By 2030, the world may be experiencing around 560 disasters, ranging from fires to chemical accidents, every single year. That’s an average of more than one major disaster each day. And even this might be an underestimate as climate change worsens over the course of the next crucial decades.
We’re creeping up close to that number already—according to the newest Global Assessment Report (GAR2022), released by the UN Office for Disaster Risk Reduction (UNDRR), an astounding 350 to 500 medium- or large-scale disasters happen every year—and this has been the case for the past two decades.
But it hasn’t always been so. Between 1970 to 2000, only about 90 or 100 disasters of this size were reported each year. So why have disasters become such a giant issue in today’s world? Policymakers have poorly assessed the risks of disasters, on account of their “optimism, underestimation, and invincibility,” the authors write.
“The world needs to do more to incorporate disaster risk in how we live, build and invest, which is setting humanity on a spiral of self-destruction,” Amina J. Mohammed, Deputy Secretary-General of the United Nations, who presented the report at the UN headquarters in New York, said in a news release.
Unsurprisingly, the disasters hit the poorest parts of the population the hardest—developing countries lose an average of 1 percent of their GDP each year to disasters, especially in the Asia-Pacific region, where that number climbs up to 1.6 percent. Across developed nations, the number is a mere 0.1 to 0.3 percent. Disasters are also becoming more expensive—back in 1990, disasters cost the world around $70 billion a year. Adjusting for inflation, in the past decade that number has surged to $170 billion a year on average. In 2011 and 2017, disaster costs peaked at over $300 billion.
“These are the events that can wipe out hard-earned development gains, leading already vulnerable communities or entire regions into a downward spiral,” co-author Markus Enenkel of the Harvard Humanitarian Initiative told the Associated Press.
The situation with insurance is also dire. Only 40 percent of disaster-related losses since 1980 were insured, with that number sinking devastatingly close to zero in some developing countries, according to the report.
Of course, money isn’t the only thing lost to disasters—over the past five years, the number of people who die in disasters has increased as incidents become more dangerous and unpredictable. And as climate events hit even more unpredictable locations, conflicts erupt, and pandemics spread, those events exacerbate each other. The war in Ukraine has hurt the global food supply in a world already under climate duress.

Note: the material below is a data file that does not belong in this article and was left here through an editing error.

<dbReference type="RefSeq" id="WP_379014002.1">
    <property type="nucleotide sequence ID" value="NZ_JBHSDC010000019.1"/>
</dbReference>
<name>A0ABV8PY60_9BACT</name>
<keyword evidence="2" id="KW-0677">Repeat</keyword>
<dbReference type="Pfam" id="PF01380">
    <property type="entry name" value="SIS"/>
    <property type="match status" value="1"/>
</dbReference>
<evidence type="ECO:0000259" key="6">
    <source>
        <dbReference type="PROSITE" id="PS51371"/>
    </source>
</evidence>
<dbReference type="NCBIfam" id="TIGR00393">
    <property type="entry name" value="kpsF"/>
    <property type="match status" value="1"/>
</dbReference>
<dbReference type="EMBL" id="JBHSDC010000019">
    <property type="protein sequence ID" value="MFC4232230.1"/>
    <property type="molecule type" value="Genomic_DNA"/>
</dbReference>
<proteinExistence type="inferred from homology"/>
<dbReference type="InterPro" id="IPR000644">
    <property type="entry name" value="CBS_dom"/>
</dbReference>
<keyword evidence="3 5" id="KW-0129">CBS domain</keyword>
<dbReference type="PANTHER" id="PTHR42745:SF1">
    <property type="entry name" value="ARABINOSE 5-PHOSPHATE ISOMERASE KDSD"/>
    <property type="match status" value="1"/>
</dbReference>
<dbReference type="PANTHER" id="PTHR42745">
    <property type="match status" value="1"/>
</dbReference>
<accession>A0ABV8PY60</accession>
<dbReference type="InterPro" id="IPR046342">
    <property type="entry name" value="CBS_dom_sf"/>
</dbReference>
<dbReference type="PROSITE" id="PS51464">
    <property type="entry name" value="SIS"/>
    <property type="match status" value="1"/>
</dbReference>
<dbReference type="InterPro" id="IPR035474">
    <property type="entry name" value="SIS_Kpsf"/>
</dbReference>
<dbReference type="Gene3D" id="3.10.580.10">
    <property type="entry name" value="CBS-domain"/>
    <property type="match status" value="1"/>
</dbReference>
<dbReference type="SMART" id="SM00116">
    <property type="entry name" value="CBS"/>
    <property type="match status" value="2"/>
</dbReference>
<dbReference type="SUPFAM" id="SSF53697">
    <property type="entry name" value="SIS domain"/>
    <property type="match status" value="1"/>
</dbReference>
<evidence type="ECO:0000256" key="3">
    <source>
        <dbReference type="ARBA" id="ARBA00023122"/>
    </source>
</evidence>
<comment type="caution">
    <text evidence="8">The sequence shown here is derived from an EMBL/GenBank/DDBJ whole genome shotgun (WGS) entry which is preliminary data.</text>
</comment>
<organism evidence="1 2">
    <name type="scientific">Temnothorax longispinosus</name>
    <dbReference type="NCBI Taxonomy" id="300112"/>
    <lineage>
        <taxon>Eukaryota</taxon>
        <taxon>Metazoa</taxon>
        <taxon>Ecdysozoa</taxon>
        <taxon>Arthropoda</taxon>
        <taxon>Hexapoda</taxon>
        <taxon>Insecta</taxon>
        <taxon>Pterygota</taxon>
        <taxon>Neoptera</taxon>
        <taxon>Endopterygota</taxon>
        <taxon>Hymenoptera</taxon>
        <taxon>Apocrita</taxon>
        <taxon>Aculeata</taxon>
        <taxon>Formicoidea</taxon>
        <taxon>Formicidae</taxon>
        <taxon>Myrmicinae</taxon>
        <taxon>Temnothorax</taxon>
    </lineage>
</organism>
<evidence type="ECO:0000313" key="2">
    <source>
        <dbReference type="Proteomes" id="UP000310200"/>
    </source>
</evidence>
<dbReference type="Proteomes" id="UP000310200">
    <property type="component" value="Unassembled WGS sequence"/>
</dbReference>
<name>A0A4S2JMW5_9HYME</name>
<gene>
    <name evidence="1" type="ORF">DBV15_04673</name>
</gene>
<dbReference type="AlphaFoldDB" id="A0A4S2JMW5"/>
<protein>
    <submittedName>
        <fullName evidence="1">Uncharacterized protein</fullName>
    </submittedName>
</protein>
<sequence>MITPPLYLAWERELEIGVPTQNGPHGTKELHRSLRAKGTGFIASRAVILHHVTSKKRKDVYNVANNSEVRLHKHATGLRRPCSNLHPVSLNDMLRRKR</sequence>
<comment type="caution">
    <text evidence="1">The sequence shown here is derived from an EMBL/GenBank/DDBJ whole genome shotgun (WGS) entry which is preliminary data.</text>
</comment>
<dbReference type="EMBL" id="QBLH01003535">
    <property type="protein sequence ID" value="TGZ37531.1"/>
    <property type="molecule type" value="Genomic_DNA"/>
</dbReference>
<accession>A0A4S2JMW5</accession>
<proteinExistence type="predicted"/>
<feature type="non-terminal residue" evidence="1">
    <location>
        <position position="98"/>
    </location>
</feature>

[Related: Our infrastructure can’t handle climate disasters. We need to build differently.]
What really needs to happen, according to Mami Mizutori, chief of the UN Office of Disaster Risk Reduction, is rethinking disaster preparation and funding allocation. In an interview with the Associated Press, Mizutori said that around 90 percent of all disaster funding is spent on emergency relief–with a tiny 6 percent on reconstruction and 4 percent on prevention.
“Disasters can be prevented, but only if countries invest the time and resources to understand and reduce their risks,” Mizutori said in the UN release. “By deliberately ignoring risk and failing to integrate it in decision making, the world is effectively bankrolling its own destruction. Critical sectors, from government to development and financial services, must urgently rethink how they perceive and address disaster risk.”
Still, there is hope. The report found that implementing disaster risk reduction strategies, which have been outlined in the Sendai Framework for Disaster Risk Reduction 2015-2030 are helping reduce the number of people impacted or killed by disasters. But there’s a way for everyone to be better prepared for a more disaster-filled future—changing the way we discuss risk.
One example that the report outlines is talking about how likely something is to occur in the next 25 years, versus giving an annual probability. After all, swapping the idea of a tiny chance of something happening this year, versus the major chance that it could happen in the near future, puts a lot more pressure on doing something about it before the crisis strikes.
“The good news is that human decisions are the largest contributors to disaster risk,” Mizutori said, “so we have the power to substantially reduce the threats posed to humanity, and especially the most vulnerable among us.”